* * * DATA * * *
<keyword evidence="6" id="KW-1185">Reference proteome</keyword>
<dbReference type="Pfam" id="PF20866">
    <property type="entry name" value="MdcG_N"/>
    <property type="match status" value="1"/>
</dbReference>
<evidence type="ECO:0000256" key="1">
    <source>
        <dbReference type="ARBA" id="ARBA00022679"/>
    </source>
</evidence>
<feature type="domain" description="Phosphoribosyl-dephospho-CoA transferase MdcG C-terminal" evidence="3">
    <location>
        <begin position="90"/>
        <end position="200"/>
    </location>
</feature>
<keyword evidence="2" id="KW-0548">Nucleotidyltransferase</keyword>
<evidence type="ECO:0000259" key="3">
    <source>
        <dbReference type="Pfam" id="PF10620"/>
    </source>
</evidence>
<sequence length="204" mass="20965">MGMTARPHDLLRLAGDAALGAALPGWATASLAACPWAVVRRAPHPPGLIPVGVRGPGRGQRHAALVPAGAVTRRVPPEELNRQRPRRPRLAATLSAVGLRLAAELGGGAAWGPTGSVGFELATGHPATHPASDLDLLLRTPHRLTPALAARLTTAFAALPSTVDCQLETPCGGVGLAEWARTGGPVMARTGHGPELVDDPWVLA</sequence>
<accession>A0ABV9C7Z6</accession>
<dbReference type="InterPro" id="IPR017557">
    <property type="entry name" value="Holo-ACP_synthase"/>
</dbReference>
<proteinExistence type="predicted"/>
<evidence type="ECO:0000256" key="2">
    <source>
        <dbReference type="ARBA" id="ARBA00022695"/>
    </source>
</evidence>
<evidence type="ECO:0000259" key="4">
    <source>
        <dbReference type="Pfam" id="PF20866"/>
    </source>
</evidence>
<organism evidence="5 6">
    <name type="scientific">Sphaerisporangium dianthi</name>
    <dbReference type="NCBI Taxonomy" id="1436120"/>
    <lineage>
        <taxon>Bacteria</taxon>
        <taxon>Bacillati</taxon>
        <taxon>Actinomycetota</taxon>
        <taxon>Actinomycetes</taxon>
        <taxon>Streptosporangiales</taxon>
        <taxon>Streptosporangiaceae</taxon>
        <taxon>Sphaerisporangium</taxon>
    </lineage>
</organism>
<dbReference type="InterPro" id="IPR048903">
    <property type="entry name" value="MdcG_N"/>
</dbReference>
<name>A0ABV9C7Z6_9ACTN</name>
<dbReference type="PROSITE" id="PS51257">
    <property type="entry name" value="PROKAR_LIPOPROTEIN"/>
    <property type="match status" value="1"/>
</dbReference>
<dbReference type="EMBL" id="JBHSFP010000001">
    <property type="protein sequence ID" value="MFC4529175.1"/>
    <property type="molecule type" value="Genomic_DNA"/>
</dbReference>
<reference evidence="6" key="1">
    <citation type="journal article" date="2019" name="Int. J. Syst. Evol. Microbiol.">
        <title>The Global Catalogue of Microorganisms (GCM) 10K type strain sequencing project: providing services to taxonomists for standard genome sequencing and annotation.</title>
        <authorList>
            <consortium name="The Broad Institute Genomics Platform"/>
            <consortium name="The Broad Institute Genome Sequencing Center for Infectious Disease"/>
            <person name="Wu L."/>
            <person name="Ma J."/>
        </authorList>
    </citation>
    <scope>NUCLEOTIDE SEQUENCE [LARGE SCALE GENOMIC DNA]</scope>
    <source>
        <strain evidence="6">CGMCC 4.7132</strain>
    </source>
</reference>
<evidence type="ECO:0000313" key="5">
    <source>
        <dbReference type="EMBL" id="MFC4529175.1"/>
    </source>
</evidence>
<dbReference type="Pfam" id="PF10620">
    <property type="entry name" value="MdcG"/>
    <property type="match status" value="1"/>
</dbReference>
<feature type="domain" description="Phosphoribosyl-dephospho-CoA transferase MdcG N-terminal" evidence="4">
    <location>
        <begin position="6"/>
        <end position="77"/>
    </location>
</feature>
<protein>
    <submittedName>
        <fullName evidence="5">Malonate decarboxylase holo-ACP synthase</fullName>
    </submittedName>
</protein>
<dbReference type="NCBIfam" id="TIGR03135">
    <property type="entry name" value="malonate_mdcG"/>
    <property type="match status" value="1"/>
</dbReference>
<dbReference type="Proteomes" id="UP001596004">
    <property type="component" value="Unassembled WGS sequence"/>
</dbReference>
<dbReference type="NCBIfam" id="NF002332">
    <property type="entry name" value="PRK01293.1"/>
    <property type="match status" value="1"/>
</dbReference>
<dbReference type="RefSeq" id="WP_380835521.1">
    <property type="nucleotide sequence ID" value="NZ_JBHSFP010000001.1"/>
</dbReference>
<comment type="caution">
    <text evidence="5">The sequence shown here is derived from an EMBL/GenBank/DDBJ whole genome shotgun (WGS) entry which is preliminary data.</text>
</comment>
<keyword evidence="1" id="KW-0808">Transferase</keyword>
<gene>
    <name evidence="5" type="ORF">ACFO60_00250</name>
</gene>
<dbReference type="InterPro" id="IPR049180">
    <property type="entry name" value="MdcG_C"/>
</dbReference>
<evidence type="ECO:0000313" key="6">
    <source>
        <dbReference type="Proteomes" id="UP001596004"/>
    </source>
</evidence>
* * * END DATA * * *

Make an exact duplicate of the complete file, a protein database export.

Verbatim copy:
<keyword evidence="6" id="KW-1185">Reference proteome</keyword>
<dbReference type="Pfam" id="PF20866">
    <property type="entry name" value="MdcG_N"/>
    <property type="match status" value="1"/>
</dbReference>
<evidence type="ECO:0000256" key="1">
    <source>
        <dbReference type="ARBA" id="ARBA00022679"/>
    </source>
</evidence>
<feature type="domain" description="Phosphoribosyl-dephospho-CoA transferase MdcG C-terminal" evidence="3">
    <location>
        <begin position="90"/>
        <end position="200"/>
    </location>
</feature>
<keyword evidence="2" id="KW-0548">Nucleotidyltransferase</keyword>
<evidence type="ECO:0000259" key="3">
    <source>
        <dbReference type="Pfam" id="PF10620"/>
    </source>
</evidence>
<sequence length="204" mass="20965">MGMTARPHDLLRLAGDAALGAALPGWATASLAACPWAVVRRAPHPPGLIPVGVRGPGRGQRHAALVPAGAVTRRVPPEELNRQRPRRPRLAATLSAVGLRLAAELGGGAAWGPTGSVGFELATGHPATHPASDLDLLLRTPHRLTPALAARLTTAFAALPSTVDCQLETPCGGVGLAEWARTGGPVMARTGHGPELVDDPWVLA</sequence>
<accession>A0ABV9C7Z6</accession>
<dbReference type="InterPro" id="IPR017557">
    <property type="entry name" value="Holo-ACP_synthase"/>
</dbReference>
<proteinExistence type="predicted"/>
<evidence type="ECO:0000256" key="2">
    <source>
        <dbReference type="ARBA" id="ARBA00022695"/>
    </source>
</evidence>
<evidence type="ECO:0000259" key="4">
    <source>
        <dbReference type="Pfam" id="PF20866"/>
    </source>
</evidence>
<organism evidence="5 6">
    <name type="scientific">Sphaerisporangium dianthi</name>
    <dbReference type="NCBI Taxonomy" id="1436120"/>
    <lineage>
        <taxon>Bacteria</taxon>
        <taxon>Bacillati</taxon>
        <taxon>Actinomycetota</taxon>
        <taxon>Actinomycetes</taxon>
        <taxon>Streptosporangiales</taxon>
        <taxon>Streptosporangiaceae</taxon>
        <taxon>Sphaerisporangium</taxon>
    </lineage>
</organism>
<dbReference type="InterPro" id="IPR048903">
    <property type="entry name" value="MdcG_N"/>
</dbReference>
<name>A0ABV9C7Z6_9ACTN</name>
<dbReference type="PROSITE" id="PS51257">
    <property type="entry name" value="PROKAR_LIPOPROTEIN"/>
    <property type="match status" value="1"/>
</dbReference>
<dbReference type="EMBL" id="JBHSFP010000001">
    <property type="protein sequence ID" value="MFC4529175.1"/>
    <property type="molecule type" value="Genomic_DNA"/>
</dbReference>
<reference evidence="6" key="1">
    <citation type="journal article" date="2019" name="Int. J. Syst. Evol. Microbiol.">
        <title>The Global Catalogue of Microorganisms (GCM) 10K type strain sequencing project: providing services to taxonomists for standard genome sequencing and annotation.</title>
        <authorList>
            <consortium name="The Broad Institute Genomics Platform"/>
            <consortium name="The Broad Institute Genome Sequencing Center for Infectious Disease"/>
            <person name="Wu L."/>
            <person name="Ma J."/>
        </authorList>
    </citation>
    <scope>NUCLEOTIDE SEQUENCE [LARGE SCALE GENOMIC DNA]</scope>
    <source>
        <strain evidence="6">CGMCC 4.7132</strain>
    </source>
</reference>
<evidence type="ECO:0000313" key="5">
    <source>
        <dbReference type="EMBL" id="MFC4529175.1"/>
    </source>
</evidence>
<dbReference type="Pfam" id="PF10620">
    <property type="entry name" value="MdcG"/>
    <property type="match status" value="1"/>
</dbReference>
<feature type="domain" description="Phosphoribosyl-dephospho-CoA transferase MdcG N-terminal" evidence="4">
    <location>
        <begin position="6"/>
        <end position="77"/>
    </location>
</feature>
<protein>
    <submittedName>
        <fullName evidence="5">Malonate decarboxylase holo-ACP synthase</fullName>
    </submittedName>
</protein>
<dbReference type="NCBIfam" id="TIGR03135">
    <property type="entry name" value="malonate_mdcG"/>
    <property type="match status" value="1"/>
</dbReference>
<dbReference type="Proteomes" id="UP001596004">
    <property type="component" value="Unassembled WGS sequence"/>
</dbReference>
<dbReference type="NCBIfam" id="NF002332">
    <property type="entry name" value="PRK01293.1"/>
    <property type="match status" value="1"/>
</dbReference>
<dbReference type="RefSeq" id="WP_380835521.1">
    <property type="nucleotide sequence ID" value="NZ_JBHSFP010000001.1"/>
</dbReference>
<comment type="caution">
    <text evidence="5">The sequence shown here is derived from an EMBL/GenBank/DDBJ whole genome shotgun (WGS) entry which is preliminary data.</text>
</comment>
<keyword evidence="1" id="KW-0808">Transferase</keyword>
<gene>
    <name evidence="5" type="ORF">ACFO60_00250</name>
</gene>
<dbReference type="InterPro" id="IPR049180">
    <property type="entry name" value="MdcG_C"/>
</dbReference>
<evidence type="ECO:0000313" key="6">
    <source>
        <dbReference type="Proteomes" id="UP001596004"/>
    </source>
</evidence>